Netanyahu Goes Left? Only in Haaretz

Posted: February 28th, 2009 | Author: | Filed under: elections, In the News | Tags: , , , , , | 3 Comments »

I woke up late this Saturday morning, only to find Netanyahu droped a bomb during his first interview since the elections (to “The Washington Post”, of all places). As reported in the main headline of Harretz’s Hebrew web site, Netanyhu told WP that “in principle, I believe in two-states for two people”.

Benjamin Netanyahu supporting a Palestinian state? Wow.

After all, his objection to the idea was Livni’s reason not to enter his government, even when offered complete partnership. Is it a new spin, intended to cause tension within “Kadima” and force Livni into the coalition? And what will his partners on the right say? Could we be headed for a Netanyahu-Liberman-Livni coalition? No doubt, this could change everything.

But after a couple of hours, when I was getting ready to write a post on the matter, a funny thing happened: the headline changed. It no longer said that Netanyahu accepts the two-state solution; just that he declares that “(the) Palestinians should govern their own lives”. No big news there. It was even stated that the intended PM was careful not to mention the “two-state solution”, which, if you read the WP interview, is true. Netanyahu didn’t say anything new.

Here is the screen shot of the article after the headline was changed (click on the picture to see it in full size). It now says “Netanyahu: Palestinians should govern themselves”. But those of you who read Hebrew can notice the browser’s headline still shows the old version: Netanyahu: “in principle, believes in two-states for two people”.

haaretz

What happened here?

The first option is that someone in Haaretz noticed that they took Netanyahu’s words out of context, and fixed the headline. But there could be another option: that they got a call from one of Netanyahu’s people, complaining that he didn’t say those words, and after re-checking the facts, they corrected the headline. In that case – which is very probable from my experience in the way the media works, especially on Saturday mornings – it is clear that Netanyahu is most afraid to lose his majority on the right. He will give Kadima any cabinet post they want, but won’t make the one statement that can force Livni into the government. So it’s clear we are headed to a narrow right-wing government.

And here is the real conspiracy theory: what if it was one of Livni’s people who called Haaretz to complain about the headline?


Bibi Goes to the Right

Posted: February 25th, 2009 | Author: | Filed under: elections | Tags: , , , , , | 1 Comment »

It seems more and more likely that we will have a narrow right-wing government. Tzipi Livni’s recent statements against joining Benjamin Netanyahu’s government were so clear, that they didn’t leave much room for future changes. Even if she decides to join him in the next few weeks, she will need a really good reason, or she will be seen as the worst flip-flopper in ages.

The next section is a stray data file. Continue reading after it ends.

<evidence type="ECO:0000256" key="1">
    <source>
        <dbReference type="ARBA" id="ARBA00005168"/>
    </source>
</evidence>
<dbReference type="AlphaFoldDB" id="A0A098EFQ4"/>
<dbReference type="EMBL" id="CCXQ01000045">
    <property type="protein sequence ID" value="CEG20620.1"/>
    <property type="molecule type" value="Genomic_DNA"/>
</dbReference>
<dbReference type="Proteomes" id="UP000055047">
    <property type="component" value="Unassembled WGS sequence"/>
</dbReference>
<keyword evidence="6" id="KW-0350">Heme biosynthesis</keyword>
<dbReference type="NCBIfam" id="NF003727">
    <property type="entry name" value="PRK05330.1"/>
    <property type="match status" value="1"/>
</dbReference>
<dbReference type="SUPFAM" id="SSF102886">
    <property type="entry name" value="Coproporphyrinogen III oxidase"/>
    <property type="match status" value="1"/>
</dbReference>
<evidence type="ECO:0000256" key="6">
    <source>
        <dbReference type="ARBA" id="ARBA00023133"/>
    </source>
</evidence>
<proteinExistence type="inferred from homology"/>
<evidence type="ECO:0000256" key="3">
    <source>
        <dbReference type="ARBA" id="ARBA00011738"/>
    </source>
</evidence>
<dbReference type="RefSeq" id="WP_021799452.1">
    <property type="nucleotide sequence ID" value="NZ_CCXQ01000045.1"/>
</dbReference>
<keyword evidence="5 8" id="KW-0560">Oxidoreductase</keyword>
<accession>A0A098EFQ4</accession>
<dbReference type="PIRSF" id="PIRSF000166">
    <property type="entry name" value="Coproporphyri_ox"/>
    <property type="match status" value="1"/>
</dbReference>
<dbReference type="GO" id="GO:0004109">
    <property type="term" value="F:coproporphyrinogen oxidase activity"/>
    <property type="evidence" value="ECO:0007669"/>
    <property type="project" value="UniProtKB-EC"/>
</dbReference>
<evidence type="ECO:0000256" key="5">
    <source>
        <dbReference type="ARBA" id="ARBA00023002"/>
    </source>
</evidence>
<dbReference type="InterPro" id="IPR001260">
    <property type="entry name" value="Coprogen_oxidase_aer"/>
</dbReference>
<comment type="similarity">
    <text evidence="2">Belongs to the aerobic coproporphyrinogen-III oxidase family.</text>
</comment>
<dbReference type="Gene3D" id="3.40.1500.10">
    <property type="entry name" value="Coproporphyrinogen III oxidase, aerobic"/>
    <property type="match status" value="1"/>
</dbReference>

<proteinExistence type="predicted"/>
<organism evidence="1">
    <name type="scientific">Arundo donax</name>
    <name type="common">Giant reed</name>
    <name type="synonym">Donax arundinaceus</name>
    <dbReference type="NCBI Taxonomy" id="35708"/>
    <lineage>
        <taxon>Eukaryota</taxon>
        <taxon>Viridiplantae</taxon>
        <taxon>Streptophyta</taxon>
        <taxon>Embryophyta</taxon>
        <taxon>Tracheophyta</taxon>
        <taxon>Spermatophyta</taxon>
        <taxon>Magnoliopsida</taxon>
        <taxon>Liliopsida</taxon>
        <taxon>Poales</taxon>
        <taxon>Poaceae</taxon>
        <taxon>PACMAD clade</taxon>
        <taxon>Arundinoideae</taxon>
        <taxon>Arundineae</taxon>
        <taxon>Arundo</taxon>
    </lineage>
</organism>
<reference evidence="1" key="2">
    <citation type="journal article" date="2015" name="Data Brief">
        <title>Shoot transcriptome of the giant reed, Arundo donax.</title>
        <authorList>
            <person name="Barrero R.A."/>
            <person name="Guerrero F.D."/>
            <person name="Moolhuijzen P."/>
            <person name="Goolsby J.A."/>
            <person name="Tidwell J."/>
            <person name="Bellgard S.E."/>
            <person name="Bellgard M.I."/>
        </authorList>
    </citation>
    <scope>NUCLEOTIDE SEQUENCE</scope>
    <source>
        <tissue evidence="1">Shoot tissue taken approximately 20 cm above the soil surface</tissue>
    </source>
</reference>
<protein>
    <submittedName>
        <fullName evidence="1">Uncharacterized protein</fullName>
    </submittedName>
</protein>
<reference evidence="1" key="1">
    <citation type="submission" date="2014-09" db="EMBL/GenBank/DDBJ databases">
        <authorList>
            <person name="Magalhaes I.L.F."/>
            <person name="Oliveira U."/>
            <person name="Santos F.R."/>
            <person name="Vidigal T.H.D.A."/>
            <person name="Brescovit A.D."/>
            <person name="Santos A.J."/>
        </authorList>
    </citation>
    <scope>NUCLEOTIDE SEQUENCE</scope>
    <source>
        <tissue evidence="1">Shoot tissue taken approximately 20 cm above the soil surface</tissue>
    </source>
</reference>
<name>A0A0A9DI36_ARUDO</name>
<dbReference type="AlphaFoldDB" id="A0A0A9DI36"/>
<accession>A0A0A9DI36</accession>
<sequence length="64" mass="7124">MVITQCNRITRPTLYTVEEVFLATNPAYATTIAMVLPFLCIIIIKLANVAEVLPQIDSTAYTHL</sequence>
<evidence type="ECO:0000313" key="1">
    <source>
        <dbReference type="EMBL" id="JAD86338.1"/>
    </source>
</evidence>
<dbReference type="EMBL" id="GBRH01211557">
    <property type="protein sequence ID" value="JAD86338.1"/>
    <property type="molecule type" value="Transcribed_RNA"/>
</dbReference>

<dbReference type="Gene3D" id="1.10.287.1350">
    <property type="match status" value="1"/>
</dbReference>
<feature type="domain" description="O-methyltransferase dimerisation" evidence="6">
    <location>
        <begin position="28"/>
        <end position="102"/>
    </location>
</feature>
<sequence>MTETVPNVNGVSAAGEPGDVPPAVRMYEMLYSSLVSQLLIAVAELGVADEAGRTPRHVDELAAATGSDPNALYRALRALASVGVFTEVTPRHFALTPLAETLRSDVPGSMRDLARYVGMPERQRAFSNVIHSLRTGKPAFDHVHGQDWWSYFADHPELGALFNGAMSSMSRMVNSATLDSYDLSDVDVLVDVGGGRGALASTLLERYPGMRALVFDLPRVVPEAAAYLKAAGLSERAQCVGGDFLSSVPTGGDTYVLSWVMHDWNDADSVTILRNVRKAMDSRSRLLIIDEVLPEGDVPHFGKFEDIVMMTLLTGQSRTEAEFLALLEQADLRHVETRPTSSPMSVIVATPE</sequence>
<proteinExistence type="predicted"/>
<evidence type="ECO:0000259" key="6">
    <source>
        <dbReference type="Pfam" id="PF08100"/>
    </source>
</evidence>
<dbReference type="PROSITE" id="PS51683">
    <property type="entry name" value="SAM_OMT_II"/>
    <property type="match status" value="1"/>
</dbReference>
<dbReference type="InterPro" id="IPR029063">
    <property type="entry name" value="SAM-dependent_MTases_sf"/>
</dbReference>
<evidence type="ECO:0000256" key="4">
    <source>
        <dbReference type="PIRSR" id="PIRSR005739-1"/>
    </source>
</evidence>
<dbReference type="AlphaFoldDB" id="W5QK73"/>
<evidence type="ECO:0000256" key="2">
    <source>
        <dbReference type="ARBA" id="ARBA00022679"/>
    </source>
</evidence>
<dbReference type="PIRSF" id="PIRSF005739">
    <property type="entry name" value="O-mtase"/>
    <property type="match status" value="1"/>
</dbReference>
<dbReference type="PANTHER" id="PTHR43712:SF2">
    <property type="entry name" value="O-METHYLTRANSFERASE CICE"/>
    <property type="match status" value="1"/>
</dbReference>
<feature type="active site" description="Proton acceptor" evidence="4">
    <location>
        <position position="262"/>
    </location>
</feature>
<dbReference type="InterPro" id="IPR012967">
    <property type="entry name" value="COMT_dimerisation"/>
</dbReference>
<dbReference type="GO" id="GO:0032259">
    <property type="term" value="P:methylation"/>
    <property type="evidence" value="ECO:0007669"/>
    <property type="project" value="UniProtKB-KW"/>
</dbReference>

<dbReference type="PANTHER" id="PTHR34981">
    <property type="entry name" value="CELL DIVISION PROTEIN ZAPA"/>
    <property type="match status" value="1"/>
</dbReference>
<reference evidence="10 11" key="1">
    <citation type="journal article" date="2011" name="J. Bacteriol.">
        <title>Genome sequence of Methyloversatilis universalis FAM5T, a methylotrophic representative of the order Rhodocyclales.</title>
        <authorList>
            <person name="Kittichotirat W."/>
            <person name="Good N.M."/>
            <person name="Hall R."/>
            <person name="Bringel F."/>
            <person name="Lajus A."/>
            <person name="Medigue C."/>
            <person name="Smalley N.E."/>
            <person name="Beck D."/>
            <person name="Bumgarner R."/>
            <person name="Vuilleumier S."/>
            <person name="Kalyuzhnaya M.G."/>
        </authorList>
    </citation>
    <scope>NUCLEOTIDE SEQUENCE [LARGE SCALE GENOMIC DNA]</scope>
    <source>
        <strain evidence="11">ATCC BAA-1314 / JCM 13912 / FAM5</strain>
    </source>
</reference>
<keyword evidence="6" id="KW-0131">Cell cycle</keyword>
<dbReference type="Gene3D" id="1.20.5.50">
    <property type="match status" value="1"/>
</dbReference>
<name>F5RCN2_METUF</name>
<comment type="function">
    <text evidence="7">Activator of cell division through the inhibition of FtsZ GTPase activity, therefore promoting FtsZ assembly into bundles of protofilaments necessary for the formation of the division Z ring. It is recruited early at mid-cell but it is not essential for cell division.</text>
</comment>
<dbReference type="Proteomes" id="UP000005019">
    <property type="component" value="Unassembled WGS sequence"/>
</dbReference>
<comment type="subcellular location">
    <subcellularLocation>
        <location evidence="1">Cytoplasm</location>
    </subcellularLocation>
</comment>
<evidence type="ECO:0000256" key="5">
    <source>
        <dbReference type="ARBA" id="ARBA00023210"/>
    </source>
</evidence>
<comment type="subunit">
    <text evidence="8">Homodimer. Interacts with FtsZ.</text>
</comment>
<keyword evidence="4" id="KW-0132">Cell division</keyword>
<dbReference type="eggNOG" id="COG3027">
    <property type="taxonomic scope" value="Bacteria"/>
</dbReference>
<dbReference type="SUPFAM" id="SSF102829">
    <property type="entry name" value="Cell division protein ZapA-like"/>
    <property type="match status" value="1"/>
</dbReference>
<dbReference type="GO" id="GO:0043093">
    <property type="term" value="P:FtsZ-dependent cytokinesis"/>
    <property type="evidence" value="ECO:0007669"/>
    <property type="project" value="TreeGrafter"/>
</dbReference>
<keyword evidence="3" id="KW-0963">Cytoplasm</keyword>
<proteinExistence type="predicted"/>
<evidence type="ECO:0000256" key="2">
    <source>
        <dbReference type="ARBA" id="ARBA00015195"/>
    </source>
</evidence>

Livni probably estimates her number 2, Shaul Mofaz, who wants badly to join the government, won’t be able to make any move against her for the time being. Mofaz is not in a position to threaten Livni, nor to leave Kadima with some of his supporters and re-join the Likud.

As for Netanyahu, it looks as though he got the massage. Bibi started negotiations with his future right-wing partners, and that means he all but gave up on the “national unity” idea. After he allocates cabinet positions and sign agreements with the radical right, he won’t have much to offer Kadima or Labor.

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Why do I Support a Right Wing Government

Posted: February 19th, 2009 | Author: | Filed under: elections, In the News, The Left, The Right, the US and us | Tags: , , , , , , , , , , , , , , | 3 Comments »

This blog is written from the Left. I try to describe events in the most objective way, but I don’t hide my views. I believe that our first political obligations as Israelis is to do all that we can to end the forty two years old occupation of the West Bank, and to stop the siege on Gaza, which is another form of occupation. I also think that racism is becoming a major problem in Israeli society, and that we must do everything in our power to fight it. These are the principles I see in front of me when I consider which government is best for Israel.

The options range between bad and worse. The parties that advocate a full withdrawal from the West Bank and East Jerusalem, and who are truly committed to democratic values, got three percent of the Jewish vote in the last elections. Three.

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The Bet

Posted: February 17th, 2009 | Author: | Filed under: elections, In the News | Tags: , , , , | 1 Comment »

I just placed a bet against two friends – one is a political reporter, the other a PR man and a campaigner in the last elections – on the outcome of the political negotiations.

The campaigner said we would end up with a “national unity government” (Likud and Kadima together), with Netanyahu as PM.

I bet on a Right-Orthodox coalition, without Kadima (Netanyahu as PM).

The reporter said we are heading for a “rotation government”: Netanyahu as PM in the first two years, and Livni in the last two.

Who will drink for free?


What government does the US want?